So keep a look out for the date of the conference in 2015. This is a great bunch of people motivated to be ‘good’ at what they do. We can ask for little more and if you can then you should join them next year.
4 thoughts on “Paediatric sepsis: The first hour. PLUS St.Emlyn’s at #Retrieval2014”
Wow. THIS is why I beleive in FOAMEd – a quality masterclass in paediatric sepsis (or resus in general) delivered to my laptop or tablet.
Touched on so many things that make a difference
– the reality that critical illness presents not to the PICU, but to the GP, the waiting room, the St Elsewhere ED….and that quality FOAMed presentations can make us better clinicians
– the need to OWN resuscitation as a generalist. Get away from the mindset that it is somehow OK ‘not to do kids/critical illness’ and that everything will be fine somlong as you can call retrieval; rather that doing simple things well has significant positive downstream consequences
– use of cognitive aids. The Scottish paeds sepsis flowchart with early prompt for adrenaline as inotrope is worthy of dissemination
What I would give to see this sort of quality content available to evey rural ED in my area. Through SoMe and FOAMed, this is possible.
…and nit a single heicopter selfie or ECMO machine.
Great post. Great talk. So useful. I’m currently doing a Paeds term in a small, busy community Hospital that has LOTS of sick kids. This is a fantastic resource to share with a few of my colleagues working there.
This is a great overview – I like the way you have clearly signposted this for the health care professional who deals with children but isn’t necessarily a paediatrician. However the detail and insights are applicable to anyone managing children, regardless of their experience.
Given we are both sticklers for detail I would like to highlight one point. You mention in the talk the problems with the initial assessment of children. Many are hot and bothered at arrival and could fit the criteria for having sepsis. You say perhaps 20% of those in the waiting room are “hot and irritable….”
I would like to draw a subtle distinction. Without doubt many children who present to urgent and emergency care settings are hot and miserable (and maybe more that 20%!). The effect of having a temperature makes you feel grotty and I will take this opportunity to remind everyone it is this distress with fever we should be treating not the fever itself. However to me irritability is a different entity. The irritable child can’t be consoled, sometimes doesn’t even seem to recognise their parents, often holds their arms and legs out rather than drawing in and has a temperament completely out of keeping with other features of illness. Obviously the distinction between this and being miserable is not black and white. There is a spectrum which is why detection of illness in children is so difficult and why my job fascinates me so much 🙂
Not point in apologising for being pedantic about this…I am being so. But recognising the difference between the hot and miserable child and the hot and irritable child is one of the great arts of paediatrics. It is by no means easy but if we are to really to improve our recognition and management of sepsis we must understand this paradigm. You don’t need to be a paediatrician to do this; you just need to think to yourself – is this child miserable or are they irritable? Just that thought my lead to a direction of travel which may save a child’s life.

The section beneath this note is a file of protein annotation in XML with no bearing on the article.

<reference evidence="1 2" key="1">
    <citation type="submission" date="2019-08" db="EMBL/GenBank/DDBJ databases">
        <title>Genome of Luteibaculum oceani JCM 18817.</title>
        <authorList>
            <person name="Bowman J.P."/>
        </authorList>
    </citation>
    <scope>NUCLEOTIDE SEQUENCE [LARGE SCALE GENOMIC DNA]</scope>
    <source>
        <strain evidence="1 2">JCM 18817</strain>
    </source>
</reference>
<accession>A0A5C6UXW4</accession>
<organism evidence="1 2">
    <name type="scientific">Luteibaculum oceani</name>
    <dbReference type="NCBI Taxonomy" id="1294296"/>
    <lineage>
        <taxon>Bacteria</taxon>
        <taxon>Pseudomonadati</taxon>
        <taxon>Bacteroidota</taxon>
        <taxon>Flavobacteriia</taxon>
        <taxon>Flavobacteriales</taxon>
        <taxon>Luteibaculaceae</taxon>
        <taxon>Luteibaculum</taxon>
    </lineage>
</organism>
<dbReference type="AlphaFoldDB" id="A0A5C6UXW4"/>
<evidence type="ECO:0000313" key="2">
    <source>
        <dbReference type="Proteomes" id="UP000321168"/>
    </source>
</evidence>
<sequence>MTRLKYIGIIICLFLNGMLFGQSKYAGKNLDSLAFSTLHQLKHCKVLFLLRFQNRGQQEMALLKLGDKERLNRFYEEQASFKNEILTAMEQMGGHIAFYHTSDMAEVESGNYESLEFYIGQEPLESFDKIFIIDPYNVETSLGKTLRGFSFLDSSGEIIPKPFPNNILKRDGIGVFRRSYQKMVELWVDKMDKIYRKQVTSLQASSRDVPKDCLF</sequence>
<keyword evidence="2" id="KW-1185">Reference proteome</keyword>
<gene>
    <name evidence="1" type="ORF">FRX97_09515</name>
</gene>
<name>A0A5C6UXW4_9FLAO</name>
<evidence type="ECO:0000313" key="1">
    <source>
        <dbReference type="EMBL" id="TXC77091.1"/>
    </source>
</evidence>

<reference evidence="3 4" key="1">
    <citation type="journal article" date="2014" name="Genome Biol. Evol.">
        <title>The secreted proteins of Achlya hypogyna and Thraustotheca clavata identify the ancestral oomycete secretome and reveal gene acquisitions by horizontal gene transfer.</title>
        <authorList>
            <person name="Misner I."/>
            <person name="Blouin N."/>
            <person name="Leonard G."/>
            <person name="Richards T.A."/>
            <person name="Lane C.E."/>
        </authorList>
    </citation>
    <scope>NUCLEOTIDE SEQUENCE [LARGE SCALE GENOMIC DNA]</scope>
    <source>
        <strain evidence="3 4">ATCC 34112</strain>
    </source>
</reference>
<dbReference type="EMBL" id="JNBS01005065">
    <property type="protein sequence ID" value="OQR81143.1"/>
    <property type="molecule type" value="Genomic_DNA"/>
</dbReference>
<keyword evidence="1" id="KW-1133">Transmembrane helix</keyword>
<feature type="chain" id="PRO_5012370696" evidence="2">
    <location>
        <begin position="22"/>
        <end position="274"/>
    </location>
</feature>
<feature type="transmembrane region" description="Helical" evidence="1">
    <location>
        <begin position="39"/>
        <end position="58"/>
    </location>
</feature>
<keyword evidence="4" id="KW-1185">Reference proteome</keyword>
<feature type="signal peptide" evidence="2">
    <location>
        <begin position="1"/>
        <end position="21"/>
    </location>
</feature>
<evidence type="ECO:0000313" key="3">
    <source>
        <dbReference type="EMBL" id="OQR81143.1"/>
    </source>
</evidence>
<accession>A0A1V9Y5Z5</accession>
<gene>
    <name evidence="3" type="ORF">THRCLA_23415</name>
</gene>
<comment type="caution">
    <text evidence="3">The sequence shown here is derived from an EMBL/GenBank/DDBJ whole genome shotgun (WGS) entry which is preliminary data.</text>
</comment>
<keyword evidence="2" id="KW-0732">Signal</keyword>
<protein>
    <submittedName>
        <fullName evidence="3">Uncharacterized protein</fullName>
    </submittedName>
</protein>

and remember in children: Observation is an investigation..
You are (as always) quite right about the distinction between irritability and being miserable. I completely agree with you and apologise for any confusion. I think the point I was trying to make links in with my thoughts about the ability of experienced clinicians, receptionists, triage nurses, play therapists and many others to notice these differences and to take account of them (an element of their Gestalt in fact). Similarly we don’t want 20% of all children in the waiting room treated as severe sepsis either!
In terms of language and the use of words we also need to be mindful that whilst you and I understand the distinctions and importance of the word irritable and we can agree on its use, others may not be as clear or may attribute their own values to the term. In Virchester many parents will use the word irritable to describe their child’s behaviour when I would describe it in other terms (such as miserable). Obviously I would record both in the notes making it clear who said what.
In summary – absolutely yes – we need to be pedantic, but also mindful that words mean what people want them to mean and that there are risks in such different views.
Humpty Dumpty had something to say on this matter in Through the Looking Glass (L. Carroll)
“When I use a word,’ Humpty Dumpty said in rather a scornful tone, ‘it means just what I choose it to mean — neither more nor less.”
“The question is,” said Alice, “whether you can make words mean so many different things.”
“The question is,” said Humpty Dumpty, “which is to be master— that’s all.”